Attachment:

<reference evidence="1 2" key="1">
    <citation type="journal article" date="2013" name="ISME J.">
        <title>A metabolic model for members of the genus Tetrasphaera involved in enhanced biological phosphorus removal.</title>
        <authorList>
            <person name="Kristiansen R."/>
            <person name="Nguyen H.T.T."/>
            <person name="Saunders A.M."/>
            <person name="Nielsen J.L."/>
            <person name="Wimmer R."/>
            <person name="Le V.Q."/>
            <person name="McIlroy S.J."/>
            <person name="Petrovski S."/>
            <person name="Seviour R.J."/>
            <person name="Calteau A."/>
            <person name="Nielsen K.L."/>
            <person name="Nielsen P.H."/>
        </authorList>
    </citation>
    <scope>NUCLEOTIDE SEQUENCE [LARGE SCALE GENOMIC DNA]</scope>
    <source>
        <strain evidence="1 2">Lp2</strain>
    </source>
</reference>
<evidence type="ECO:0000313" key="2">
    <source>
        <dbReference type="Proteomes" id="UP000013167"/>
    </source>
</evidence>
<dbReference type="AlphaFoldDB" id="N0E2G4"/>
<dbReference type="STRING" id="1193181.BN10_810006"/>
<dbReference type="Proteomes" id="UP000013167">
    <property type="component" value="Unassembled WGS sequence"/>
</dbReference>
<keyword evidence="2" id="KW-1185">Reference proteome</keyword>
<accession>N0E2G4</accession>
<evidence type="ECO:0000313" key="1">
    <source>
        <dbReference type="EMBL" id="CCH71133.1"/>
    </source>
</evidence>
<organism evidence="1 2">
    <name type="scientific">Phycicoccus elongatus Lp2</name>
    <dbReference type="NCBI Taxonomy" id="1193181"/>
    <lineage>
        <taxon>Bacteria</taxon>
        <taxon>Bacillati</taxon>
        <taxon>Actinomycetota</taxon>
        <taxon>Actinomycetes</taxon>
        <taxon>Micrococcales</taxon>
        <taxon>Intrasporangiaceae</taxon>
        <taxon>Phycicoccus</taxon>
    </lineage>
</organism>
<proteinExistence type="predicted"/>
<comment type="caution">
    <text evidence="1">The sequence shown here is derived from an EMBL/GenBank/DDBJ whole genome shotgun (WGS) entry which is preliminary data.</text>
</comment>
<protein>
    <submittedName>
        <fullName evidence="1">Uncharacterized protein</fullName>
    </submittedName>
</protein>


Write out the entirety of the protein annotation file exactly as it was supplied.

<reference evidence="1 2" key="1">
    <citation type="journal article" date="2013" name="ISME J.">
        <title>A metabolic model for members of the genus Tetrasphaera involved in enhanced biological phosphorus removal.</title>
        <authorList>
            <person name="Kristiansen R."/>
            <person name="Nguyen H.T.T."/>
            <person name="Saunders A.M."/>
            <person name="Nielsen J.L."/>
            <person name="Wimmer R."/>
            <person name="Le V.Q."/>
            <person name="McIlroy S.J."/>
            <person name="Petrovski S."/>
            <person name="Seviour R.J."/>
            <person name="Calteau A."/>
            <person name="Nielsen K.L."/>
            <person name="Nielsen P.H."/>
        </authorList>
    </citation>
    <scope>NUCLEOTIDE SEQUENCE [LARGE SCALE GENOMIC DNA]</scope>
    <source>
        <strain evidence="1 2">Lp2</strain>
    </source>
</reference>
<evidence type="ECO:0000313" key="2">
    <source>
        <dbReference type="Proteomes" id="UP000013167"/>
    </source>
</evidence>
<dbReference type="AlphaFoldDB" id="N0E2G4"/>
<dbReference type="STRING" id="1193181.BN10_810006"/>
<dbReference type="Proteomes" id="UP000013167">
    <property type="component" value="Unassembled WGS sequence"/>
</dbReference>
<keyword evidence="2" id="KW-1185">Reference proteome</keyword>
<accession>N0E2G4</accession>
<evidence type="ECO:0000313" key="1">
    <source>
        <dbReference type="EMBL" id="CCH71133.1"/>
    </source>
</evidence>
<organism evidence="1 2">
    <name type="scientific">Phycicoccus elongatus Lp2</name>
    <dbReference type="NCBI Taxonomy" id="1193181"/>
    <lineage>
        <taxon>Bacteria</taxon>
        <taxon>Bacillati</taxon>
        <taxon>Actinomycetota</taxon>
        <taxon>Actinomycetes</taxon>
        <taxon>Micrococcales</taxon>
        <taxon>Intrasporangiaceae</taxon>
        <taxon>Phycicoccus</taxon>
    </lineage>
</organism>
<proteinExistence type="predicted"/>
<comment type="caution">
    <text evidence="1">The sequence shown here is derived from an EMBL/GenBank/DDBJ whole genome shotgun (WGS) entry which is preliminary data.</text>
</comment>
<protein>
    <submittedName>
        <fullName evidence="1">Uncharacterized protein</fullName>
    </submittedName>
</protein>